She noted the judge said he dismissed the suit, 'only because the speaker had reopened the House gallery after we went to court to make him do so. The speaker's prior characterization of public access to the legislative process as 'frivolous' is troubling, as public access to and participation in our state government has been one of the foundations of our democracy.''

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Cancel all leaves.

Anyone concerned about sustaining or overriding the right-to-work veto or the veto of the car title lending bill might want to stick pretty close to Concord.

After last week, it's clear that Speaker O'Brien will take up a veto when he feels like it, and there is nothing to stop him.

O'Brien first scheduled the right-to-work veto for an override vote on May 25. It was on the agenda, but he pulled back when it was clear the votes for override weren't there. He said then that it was his prerogative to choose the time a vote occurs.

After his office said repeatedly the deadly force bill (SB 88) wouldn't come up last week, it did.

Challenged on it by Democrats, O'Brien repeated that it's all up to him. 'Now it's on the agenda,'' he told Rep. Lucy Weber, D-Walpole, when she complained that the veto had not appeared anywhere on any calendar or agenda.

The House will meet on Oct. 12, and it's a safe bet there will be a roll call vote early on - even if it's just regarding a resolution about the weather - so O'Brien can figure out who's around for an override.

He's most interested in the right-to-work bill (HB 474). But there's also a bill that would bring back high-interest loans that use car titles as collateral (SB 57). It passed narrowly in the House, 180-171, nowhere near the two-thirds majority needed for an override.

But one company behind the bill, LoanMax of Alpharetta, Ga., now has two lobbying firms - Bianco Associates and Sheehan Phinney. They are steadily swinging votes toward a win.

The outcome on both bills will depend on who is in the House on whatever day O'Brien chooses to say: 'Now it's on the agenda.''

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You see them passing by on the highway now and then - lawmakers.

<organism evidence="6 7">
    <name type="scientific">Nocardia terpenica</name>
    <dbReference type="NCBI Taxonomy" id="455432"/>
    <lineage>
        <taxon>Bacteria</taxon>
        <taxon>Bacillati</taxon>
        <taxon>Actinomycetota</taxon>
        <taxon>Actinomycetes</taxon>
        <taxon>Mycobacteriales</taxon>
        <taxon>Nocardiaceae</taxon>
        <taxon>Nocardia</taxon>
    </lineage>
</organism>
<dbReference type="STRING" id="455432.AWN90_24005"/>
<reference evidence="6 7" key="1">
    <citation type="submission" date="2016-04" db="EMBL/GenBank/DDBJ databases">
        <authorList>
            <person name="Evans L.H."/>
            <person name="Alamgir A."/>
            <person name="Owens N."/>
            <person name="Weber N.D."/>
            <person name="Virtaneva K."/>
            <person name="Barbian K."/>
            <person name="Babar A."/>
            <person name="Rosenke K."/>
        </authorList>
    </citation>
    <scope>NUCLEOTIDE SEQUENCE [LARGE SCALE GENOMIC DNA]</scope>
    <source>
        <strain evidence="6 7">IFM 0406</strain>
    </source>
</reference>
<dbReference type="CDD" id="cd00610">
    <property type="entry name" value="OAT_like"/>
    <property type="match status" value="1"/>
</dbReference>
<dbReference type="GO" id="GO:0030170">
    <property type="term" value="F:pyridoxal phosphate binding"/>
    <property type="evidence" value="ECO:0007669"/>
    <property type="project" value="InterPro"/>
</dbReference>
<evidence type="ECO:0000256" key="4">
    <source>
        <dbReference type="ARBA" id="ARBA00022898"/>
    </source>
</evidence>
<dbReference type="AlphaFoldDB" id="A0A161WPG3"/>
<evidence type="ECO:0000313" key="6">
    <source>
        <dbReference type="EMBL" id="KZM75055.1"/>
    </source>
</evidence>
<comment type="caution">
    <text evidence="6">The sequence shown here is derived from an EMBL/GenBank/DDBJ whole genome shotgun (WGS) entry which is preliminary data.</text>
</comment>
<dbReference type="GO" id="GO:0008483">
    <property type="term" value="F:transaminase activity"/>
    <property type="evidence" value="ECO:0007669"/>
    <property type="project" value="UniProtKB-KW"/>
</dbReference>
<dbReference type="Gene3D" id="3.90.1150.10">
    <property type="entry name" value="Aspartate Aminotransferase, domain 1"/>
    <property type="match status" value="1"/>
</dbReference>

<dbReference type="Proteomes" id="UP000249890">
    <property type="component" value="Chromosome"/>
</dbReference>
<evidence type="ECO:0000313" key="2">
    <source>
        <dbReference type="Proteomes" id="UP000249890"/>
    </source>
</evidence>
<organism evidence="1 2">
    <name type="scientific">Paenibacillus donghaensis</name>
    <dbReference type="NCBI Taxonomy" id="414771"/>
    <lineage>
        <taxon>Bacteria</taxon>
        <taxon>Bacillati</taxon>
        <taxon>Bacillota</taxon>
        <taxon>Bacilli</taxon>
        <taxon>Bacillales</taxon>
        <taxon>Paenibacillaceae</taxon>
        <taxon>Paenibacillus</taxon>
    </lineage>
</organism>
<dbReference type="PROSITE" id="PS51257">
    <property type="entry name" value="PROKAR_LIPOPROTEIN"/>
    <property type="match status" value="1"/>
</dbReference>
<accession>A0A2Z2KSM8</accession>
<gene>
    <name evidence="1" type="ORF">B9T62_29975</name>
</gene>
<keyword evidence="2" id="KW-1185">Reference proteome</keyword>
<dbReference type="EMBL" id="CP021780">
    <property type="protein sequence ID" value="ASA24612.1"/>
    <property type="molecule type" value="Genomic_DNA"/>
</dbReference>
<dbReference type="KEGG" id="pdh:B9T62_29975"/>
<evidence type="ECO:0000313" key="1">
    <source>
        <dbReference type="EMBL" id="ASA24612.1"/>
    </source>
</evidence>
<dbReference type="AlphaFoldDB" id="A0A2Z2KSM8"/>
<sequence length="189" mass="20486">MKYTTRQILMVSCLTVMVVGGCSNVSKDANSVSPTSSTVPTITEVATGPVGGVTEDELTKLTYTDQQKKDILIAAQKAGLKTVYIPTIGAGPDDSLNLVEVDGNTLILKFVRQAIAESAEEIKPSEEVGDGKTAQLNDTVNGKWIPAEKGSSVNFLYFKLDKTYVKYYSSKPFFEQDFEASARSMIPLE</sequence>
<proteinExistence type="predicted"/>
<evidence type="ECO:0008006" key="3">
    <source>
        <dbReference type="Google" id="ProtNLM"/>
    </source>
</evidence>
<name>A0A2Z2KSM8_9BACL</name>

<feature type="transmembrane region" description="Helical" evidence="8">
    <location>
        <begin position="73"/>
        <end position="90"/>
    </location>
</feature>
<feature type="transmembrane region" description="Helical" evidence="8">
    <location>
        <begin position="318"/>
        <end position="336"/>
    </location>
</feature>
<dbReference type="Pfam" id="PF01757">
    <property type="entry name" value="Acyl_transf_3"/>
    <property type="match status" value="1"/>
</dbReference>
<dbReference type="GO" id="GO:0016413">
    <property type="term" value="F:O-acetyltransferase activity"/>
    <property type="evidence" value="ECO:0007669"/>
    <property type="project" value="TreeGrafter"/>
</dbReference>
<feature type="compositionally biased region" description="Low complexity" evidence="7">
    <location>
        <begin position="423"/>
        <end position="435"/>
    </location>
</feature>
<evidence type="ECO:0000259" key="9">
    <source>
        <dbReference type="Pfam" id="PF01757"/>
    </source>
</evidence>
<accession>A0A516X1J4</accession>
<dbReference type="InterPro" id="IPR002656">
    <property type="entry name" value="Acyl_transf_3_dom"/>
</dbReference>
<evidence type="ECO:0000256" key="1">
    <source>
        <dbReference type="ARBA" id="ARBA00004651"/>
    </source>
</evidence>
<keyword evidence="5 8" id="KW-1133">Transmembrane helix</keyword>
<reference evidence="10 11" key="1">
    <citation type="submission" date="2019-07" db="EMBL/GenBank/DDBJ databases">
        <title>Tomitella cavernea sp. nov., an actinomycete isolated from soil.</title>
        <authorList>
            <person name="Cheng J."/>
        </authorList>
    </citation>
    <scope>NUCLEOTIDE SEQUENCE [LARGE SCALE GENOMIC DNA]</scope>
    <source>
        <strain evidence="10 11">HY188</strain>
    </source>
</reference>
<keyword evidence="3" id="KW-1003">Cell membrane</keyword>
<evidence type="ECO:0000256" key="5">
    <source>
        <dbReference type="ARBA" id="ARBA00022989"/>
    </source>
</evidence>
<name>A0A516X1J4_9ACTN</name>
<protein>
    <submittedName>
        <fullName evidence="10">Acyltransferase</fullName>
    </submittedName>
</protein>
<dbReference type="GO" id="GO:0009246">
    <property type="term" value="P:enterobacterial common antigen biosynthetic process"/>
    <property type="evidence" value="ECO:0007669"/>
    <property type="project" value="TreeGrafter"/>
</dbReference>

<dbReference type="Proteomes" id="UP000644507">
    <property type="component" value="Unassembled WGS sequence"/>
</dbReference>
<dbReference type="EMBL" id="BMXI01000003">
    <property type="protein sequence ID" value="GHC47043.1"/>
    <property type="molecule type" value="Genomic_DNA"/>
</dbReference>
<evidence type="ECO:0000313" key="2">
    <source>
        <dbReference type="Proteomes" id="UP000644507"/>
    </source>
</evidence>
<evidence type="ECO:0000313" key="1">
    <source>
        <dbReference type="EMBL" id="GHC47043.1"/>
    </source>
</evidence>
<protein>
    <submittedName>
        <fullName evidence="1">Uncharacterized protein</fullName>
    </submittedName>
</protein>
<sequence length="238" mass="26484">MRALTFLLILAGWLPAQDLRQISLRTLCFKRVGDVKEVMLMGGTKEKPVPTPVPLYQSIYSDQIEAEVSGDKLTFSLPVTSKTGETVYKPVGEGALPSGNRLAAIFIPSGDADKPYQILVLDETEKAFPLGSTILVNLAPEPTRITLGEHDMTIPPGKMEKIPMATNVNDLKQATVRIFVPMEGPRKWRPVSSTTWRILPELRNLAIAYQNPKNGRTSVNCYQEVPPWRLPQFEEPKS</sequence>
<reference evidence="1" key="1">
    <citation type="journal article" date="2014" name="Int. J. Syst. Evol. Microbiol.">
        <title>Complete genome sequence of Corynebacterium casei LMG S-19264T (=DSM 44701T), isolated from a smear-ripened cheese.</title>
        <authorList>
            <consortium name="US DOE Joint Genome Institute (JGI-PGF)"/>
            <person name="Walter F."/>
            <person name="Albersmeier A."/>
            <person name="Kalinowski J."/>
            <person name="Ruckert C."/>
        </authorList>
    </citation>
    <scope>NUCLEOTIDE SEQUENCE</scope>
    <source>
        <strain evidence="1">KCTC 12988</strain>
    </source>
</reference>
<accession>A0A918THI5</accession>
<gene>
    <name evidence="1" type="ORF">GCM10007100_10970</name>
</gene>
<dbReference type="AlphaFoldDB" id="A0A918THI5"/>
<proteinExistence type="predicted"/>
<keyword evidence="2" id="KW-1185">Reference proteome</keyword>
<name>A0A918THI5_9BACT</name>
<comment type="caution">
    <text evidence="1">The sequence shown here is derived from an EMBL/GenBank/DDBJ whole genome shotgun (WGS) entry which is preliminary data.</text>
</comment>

One of them has apparently fled the scene of a parking lot hit-and-run fender bender.

Rep. Rick Watrous, D-Concord, returned from Wednesday's session and found his car had been hit while parked on the third level of the legislative garage.

The culprit did leave a note, blaming Watrous and his car for the accident.

'Nice Parking! Please see the Dept. of Safety to learn how Parking lots work,' the note read.

Legislative security officers are investigating. House Chief of Staff Bob Mead asked anyone with information to contact Security Chief Randy Joyner. The garage is not equipped with security cameras.

Mead said that security checks at the garage entrance leave no doubt that the person involved was a fellow lawmaker.

Watrous said anyone who saw his car agrees he left plenty of room for other cars to move by. The damage is minor, he said, but 'The most irritating thing was the note. The whole thing seems needlessly uncivil and mean-spirited.''

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He's only been in office for one House session, but so far Rep. Kevin Janvrin, R-Seabrook, has a solid record of voting with Republican leadership.

Janvrin, who has said he will break with most Republicans and vote to sustain Gov. Lynch's veto of the right-to-work bill, was a team player Wednesday. He voted to override the veto of SB 88, the deadly force bill, and with the majority of Republicans on three other votes that were recorded Wednesday.

Democrats have won two of three special elections this year. Next up is in the Peterborough area Tuesday, where five-term former Rep. Peter Leishman faces Republican David Simpson. Simpson won the backing last week of the N.H. Liberty Caucus. The district includes New Ipswich, Sharon and Greenville.

Tom Fahey is State House bureau chief for New Hampshire Sunday News and New Hampshire Union Leader. E-mail him at tfahey@unionleader.com.